Jeff Dale from Toronto's Classic Fire Protection service came in to talk about fire extinguishers.
Research has shown that one reason people do not have fire extinguishers, or that they don't put them out on the wall where they should be, is that they find that big red can ugly. So something interesting -- you can now buy them in white, silver, and gold as well as the standard red.
Stay away from ones with a plastic head, as they can actually soften near a heat source and set themselves off without a fire.
All domestic fire extinguishers will be some combination of the A - B - C characteristics of fire extinguishers. A = to fight fires on All combustible materials, like wood, paper or textiles. B = Baking, to fight grease, oil or gas fires. C = Current, to fight electrical fires. Nowadays all three symbols will be on all fire extinguishers and they will put a large red X over any application that will not work with this particular fire extinguisher. The most common fire extinguisher for residential use is one with all three marked on it ? an ABC extinguisher.
But there is one important exception: The ABC extinguisher material is not toxic, but it does have some ammonia in it, which should never be combined with chlorine -- like around swimming pools -- as that will form a highly toxic gas. So around swimming pools and the shed that holds their chemicals, you need a BC extinguisher that has the A crossed out.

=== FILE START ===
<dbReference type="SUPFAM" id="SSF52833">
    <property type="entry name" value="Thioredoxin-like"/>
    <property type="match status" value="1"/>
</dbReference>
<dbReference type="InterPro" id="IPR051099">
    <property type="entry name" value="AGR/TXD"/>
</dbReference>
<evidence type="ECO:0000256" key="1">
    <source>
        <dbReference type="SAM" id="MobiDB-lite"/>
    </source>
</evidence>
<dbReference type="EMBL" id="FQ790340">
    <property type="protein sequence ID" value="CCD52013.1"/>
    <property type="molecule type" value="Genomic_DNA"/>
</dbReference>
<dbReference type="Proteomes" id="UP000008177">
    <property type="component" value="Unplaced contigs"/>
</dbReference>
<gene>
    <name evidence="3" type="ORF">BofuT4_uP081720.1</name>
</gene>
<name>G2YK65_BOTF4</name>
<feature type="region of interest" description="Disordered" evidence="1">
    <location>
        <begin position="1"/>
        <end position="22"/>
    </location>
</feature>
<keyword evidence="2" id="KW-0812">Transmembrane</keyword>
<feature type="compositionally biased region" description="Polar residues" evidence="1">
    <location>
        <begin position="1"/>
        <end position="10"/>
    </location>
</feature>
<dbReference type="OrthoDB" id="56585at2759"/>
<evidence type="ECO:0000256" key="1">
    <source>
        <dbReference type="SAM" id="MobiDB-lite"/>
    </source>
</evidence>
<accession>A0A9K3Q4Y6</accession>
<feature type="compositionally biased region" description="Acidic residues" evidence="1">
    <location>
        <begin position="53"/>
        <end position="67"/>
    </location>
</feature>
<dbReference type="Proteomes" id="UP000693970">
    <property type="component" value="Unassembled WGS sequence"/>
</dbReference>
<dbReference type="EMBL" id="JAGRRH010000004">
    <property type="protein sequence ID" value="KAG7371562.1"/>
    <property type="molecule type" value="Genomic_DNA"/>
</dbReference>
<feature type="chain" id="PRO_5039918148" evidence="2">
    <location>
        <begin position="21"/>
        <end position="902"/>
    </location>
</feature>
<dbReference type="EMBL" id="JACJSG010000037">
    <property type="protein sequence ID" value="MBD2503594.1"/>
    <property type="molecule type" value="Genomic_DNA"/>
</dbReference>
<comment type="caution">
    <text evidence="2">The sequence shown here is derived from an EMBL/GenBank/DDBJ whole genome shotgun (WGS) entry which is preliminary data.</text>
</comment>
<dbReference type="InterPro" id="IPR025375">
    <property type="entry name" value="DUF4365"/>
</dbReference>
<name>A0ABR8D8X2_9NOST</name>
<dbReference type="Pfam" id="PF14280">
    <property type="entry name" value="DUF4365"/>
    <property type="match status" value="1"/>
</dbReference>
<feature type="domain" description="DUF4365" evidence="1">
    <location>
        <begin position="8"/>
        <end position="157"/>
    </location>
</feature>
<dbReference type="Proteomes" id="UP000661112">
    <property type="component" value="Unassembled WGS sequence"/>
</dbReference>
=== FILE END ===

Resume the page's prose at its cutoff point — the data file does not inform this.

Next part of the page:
Don't bother with the small extinguishers. They last for about 3 seconds. The big ones only last 8 seconds anyway, and since you don't have any practice in shooting these things off, you need that extra time to actually attack the fire.
Hang an extinguisher near an exit so that when you go to pick it up you have the option of Fight or Flight. Always fight a fire with your back towards your escape route.
The technique for using an extinguisher is called PASS - Pull the pin -- Aim the extinguisher -- Squeeze the handle -- Sweep back and fourth. And always spray at the base of the flame.
Check the gauge on your extinguisher at least every six months to be sure it is in the green zone and get it serviced if it is too low, or too high. And every 6 years you must change the chemicals inside because eventually they end up caking to the bottom and won't work when needed. So always have the purchase or maintenance date on every extinguisher, or as I prefer, mark them with the date you need to change them, like the ?best before? date at the grocery store.